For those hoping to avoid an awkward situation where the White Sox aren’t sure whether they want to retain the services of a 38 year-old first basemen and franchise legend who still wants to play, and doesn’t care if he has to leave his team of 15 years to do so, this season has been a bit of a perfect storm.
After lamenting the way he never felt right throughout 2012, Paul Konerko‘s performance has fallen off a cliff that we can actually see this time. Furthermore, he’s battled back injuries and has required countless injections just to get on the field and the team has given him no playoff race to sacrifice his body for. If they had, he’d likely be a lightning rod for controversy and Robin Ventura would be pelted with questions as to why he was allowing one of the worst regulars in baseball to gobble up middle-of-the-order at-bats when a championship was at stake.
All the the easily understood factors are pushing him out the door.
Which reveals very little about Konerko, who is both adamantly his own man and refuses to discuss the offseason until the offseason. Gordon Beckham is hardly a reliable narrator of The Paul Konerko Saga and delivered an assurance that “he’s got a lot more left in the tank,” which runs counter to him hitting .224/.277/.329 since the All-Star break. Down years can happen for players over 30 and Konerko can attest to recovery being possible, but a 38 year-old first basemen coming off a sub-.700 OPS season is not a smart investment for a team that needs major offensive upgrades.
However, if retaining Konerko is just something must happen for sentimental and leadership-related reasons, his decline coming exclusively in the form of his loss of ability to hit right-handed pitching offers a niche role he could transition to. In a terrifyingly small sample size, Konerko has hit .333/.410/.580 against southpaws this year (which means he’s been worse than you can imagine against righties). Lefty-mashing isn’t a unique skill and isn’t especially great as the single function of a roster spot, but they could make it work…if they had to. A lefty-masher who actually fulfilled that assigned role for once would still be an upgrade over what the Sox got this year from the likes of Dayan Viciedo and Casper Wells.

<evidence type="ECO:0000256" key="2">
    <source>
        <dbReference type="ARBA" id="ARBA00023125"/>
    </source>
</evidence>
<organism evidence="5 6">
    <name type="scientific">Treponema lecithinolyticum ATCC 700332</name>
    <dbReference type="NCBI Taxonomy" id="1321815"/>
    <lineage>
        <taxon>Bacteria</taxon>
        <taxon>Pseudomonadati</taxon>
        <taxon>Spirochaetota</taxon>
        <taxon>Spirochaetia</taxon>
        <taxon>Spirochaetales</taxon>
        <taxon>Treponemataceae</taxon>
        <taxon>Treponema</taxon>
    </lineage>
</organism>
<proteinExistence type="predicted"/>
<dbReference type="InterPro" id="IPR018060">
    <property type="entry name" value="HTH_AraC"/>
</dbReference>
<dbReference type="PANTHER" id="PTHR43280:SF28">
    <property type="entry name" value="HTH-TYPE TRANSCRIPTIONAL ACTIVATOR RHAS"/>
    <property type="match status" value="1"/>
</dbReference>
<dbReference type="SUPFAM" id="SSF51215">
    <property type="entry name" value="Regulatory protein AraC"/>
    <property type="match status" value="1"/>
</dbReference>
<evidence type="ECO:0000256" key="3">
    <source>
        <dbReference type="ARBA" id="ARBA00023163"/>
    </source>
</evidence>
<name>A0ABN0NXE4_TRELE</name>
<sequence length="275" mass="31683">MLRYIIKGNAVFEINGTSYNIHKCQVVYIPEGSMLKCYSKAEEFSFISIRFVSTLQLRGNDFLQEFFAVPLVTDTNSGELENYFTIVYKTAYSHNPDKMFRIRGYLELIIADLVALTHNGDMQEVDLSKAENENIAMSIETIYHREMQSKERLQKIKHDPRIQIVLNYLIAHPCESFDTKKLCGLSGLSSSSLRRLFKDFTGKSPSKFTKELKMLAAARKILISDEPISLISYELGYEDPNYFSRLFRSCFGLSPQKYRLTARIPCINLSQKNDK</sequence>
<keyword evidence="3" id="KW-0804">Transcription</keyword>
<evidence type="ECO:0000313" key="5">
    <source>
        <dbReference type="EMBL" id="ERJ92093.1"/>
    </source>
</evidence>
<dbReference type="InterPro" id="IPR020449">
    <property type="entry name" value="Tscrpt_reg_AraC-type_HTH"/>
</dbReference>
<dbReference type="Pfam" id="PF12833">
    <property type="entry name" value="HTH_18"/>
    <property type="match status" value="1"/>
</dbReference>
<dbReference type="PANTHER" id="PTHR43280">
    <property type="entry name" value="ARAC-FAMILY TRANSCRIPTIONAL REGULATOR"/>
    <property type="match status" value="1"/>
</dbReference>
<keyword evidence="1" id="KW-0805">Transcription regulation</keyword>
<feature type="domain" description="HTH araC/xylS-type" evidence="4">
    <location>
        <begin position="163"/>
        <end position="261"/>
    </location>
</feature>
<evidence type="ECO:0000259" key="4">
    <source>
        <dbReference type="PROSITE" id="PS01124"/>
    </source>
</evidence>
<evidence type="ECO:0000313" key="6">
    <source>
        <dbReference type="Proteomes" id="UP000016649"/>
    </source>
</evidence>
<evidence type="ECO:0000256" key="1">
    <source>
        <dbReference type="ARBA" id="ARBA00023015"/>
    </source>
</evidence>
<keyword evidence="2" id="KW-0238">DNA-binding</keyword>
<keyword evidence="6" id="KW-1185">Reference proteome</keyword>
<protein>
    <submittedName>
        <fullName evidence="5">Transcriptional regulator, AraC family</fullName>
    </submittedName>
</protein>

But since there’s money to spend now, an Andy Wilkins/Aged Konerko platoon is fantastically unexciting, first base is an easy area to acquire a high offensive output from and a possibly elite first basemen is coming on the market, there’s room to dream elsewhere.
There’s plenty of mystery to the roughly 26 year-old Jose Abreu, a bat-only Cuban first basemen who was putting up absurd numbers (a ho-hum .385/.535/.735 is his most recent listing) in the island’s Serie Nacional before defecting this weekend, but the recent success of Yoenis Cespedes, Yasiel Puig, as well as Aroldis Chapman inspires confidence that reports coming out of Cuba have legitimacy to them, even if this is far from a significant sample. The alternative is picking from a Kendrys Morales, Mike Napoli, Corey Hart triumvirate of free agents. It’s hard to argue how Abreu represents significantly more risk.
Money changes people, but to hope for Abreu is to hope that newly opened cash reserves would change everything about the way the White Sox do business. As much many of the most well-funded teams have installed first-basemen (Dodgers, Angels, Yankees, Tigers, Cardinals), teams tend to make room for elite bats. The White Sox don’t so much lose bidding wars as avoid them all together. Wars take time, stretch out long into the offseason and the bidding for a player who has to (after someone figures out where the hell he is on Earth) go through the process of establishing residency in a new country certainly does not promise to wrap itself up particularly quickly.
Rick Hahn was just interviewed on 670 AM this past week, re-affirming the organization’s certainly understandable desire to make moves quickly and have certainty about their roster construction. He also emphasized how much the newfound budget room will be used to beef up international scouting which, while great to hear, also exists to explain that not all this money will magically transform into major league players strutting around next April.
But to speak about Abreu as a concept and less as a player–since there’s nothing to know about the player except the absurd numbers, personal anecdotes from friends and some videos of home runs–he should be treated differently from other free agents because he’s very different.
He’s not a free agent asking for a team to invest his ability to hold up over his mid-30’s, nor someone his previous team already assessed to be not worth what they would have to pay, nor is he a raw prospect the White Sox less-than-revered offensive development crew has to mold.
It’s part of what made an Alex Rios reclamation project intriguing; chances to grab highly-skilled positional talent in its prime are rare and should be treated as such. That goes especially for teams with long, uncertain paths to rebuilding their offense; like this one.
End note: Dayan Viciedo and Alexei Ramirez will inevitably get a lot of mention as “recruiters” for Abreu since they do know each other, but I think it would be a mistake to think that Cuban teammates will do much to lower the price the Sox will have to match to be competitors. They’re the decorations on the dining table, they aren’t the meal.
Follow James Fegan on Twitter @JRFegan